These cells surround and support the axons of the PNS. When the axon is unmyelinated, a single Schwann cell may surround and support several axons. When myelinated the Schwann cell surrounds a small segment (about 1 mm) of a single axon and many Schwann cells are needed to myelinate an axon depending on the length.
Axolemma (lemma – husk) – This is the cell membrane of the axon.
Neurolemma – This refers to the cytoplasmic covering provided by the Schwann cell.

     Cellular anatomy:
Cell body (soma, perikaryon) - This is the part of the neuron that contains the nucleus.
Dendrite – These are processes that receive information primarily at the dendritic spines.
Axon – This is the process that carries information away from the cell body. The axon has the following parts:
Axon hillock (little hill) – Elevated surface of the cell body that gives rise to the axon.
Initial segment – The proximal part of the axon that is unmyelinated and is designed to trigger an impulse.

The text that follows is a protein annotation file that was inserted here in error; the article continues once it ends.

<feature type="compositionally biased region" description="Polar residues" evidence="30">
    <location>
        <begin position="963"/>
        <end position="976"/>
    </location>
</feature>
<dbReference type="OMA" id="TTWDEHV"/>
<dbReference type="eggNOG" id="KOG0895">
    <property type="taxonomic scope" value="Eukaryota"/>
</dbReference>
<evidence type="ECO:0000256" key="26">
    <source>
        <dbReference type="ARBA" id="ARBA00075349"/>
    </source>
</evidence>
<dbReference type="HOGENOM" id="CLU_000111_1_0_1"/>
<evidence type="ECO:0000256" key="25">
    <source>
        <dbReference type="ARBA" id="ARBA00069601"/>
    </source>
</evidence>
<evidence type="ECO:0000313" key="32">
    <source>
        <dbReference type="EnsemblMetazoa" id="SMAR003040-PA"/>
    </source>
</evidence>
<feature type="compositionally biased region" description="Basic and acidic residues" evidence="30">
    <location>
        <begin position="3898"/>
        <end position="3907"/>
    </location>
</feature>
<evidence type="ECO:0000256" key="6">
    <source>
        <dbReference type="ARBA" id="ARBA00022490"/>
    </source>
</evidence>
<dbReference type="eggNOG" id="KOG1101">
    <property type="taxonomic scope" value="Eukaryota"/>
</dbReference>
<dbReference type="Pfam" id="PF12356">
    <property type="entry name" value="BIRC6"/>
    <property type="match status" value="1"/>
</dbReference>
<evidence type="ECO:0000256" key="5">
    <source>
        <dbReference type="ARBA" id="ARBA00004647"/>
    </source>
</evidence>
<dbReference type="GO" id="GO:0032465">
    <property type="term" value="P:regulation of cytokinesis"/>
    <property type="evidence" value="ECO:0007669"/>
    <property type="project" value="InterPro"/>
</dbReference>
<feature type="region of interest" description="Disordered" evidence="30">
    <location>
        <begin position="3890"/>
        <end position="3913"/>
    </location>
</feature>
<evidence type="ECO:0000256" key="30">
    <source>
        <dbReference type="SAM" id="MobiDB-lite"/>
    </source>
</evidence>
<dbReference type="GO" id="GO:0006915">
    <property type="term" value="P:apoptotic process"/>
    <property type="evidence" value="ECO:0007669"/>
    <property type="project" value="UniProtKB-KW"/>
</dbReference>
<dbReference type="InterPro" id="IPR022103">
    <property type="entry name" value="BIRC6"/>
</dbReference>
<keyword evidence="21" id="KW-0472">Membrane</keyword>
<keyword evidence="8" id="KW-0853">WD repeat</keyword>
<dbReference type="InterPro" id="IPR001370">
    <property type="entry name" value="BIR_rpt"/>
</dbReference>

Axoplasm – cytoplasm of the axon.
Collaterals – side branches of the main axon.
Telodendria – fine terminal branches of the axon.
Synaptic terminal – end of telodendria where the axon makes contact with another neuron or effector. Often forms a simple round synaptic knob, also known as a synaptic end bulb.
     Communication between neurons:
     The communication between neurons occurs at the synapse. Communication involves the release of chemical messengers called neurotransmitters which are released when an electrical impulse arrives at the synapse.
     Neuron Classification:
Structural classification
Anaxonic neurons – Found only in CNS, these neurons are small with processes whose axons cannot be distinguished from dendrites.
Bipolar neurons – The branches of a dendrite fuse to form a single dendrite and the cell body lies between this dendrite and the axon. Unmyelinated and rare, these cells are associated with the special senses of sight, hearing and smell.
Pseudounipolar neurons – The dendritic and axonal processes are continuous. Inpulses are initiated at the base of dendritic branches and the remainder of the fused processes acts essentially as an axon. Most sensory neurons of the PNS are of this type.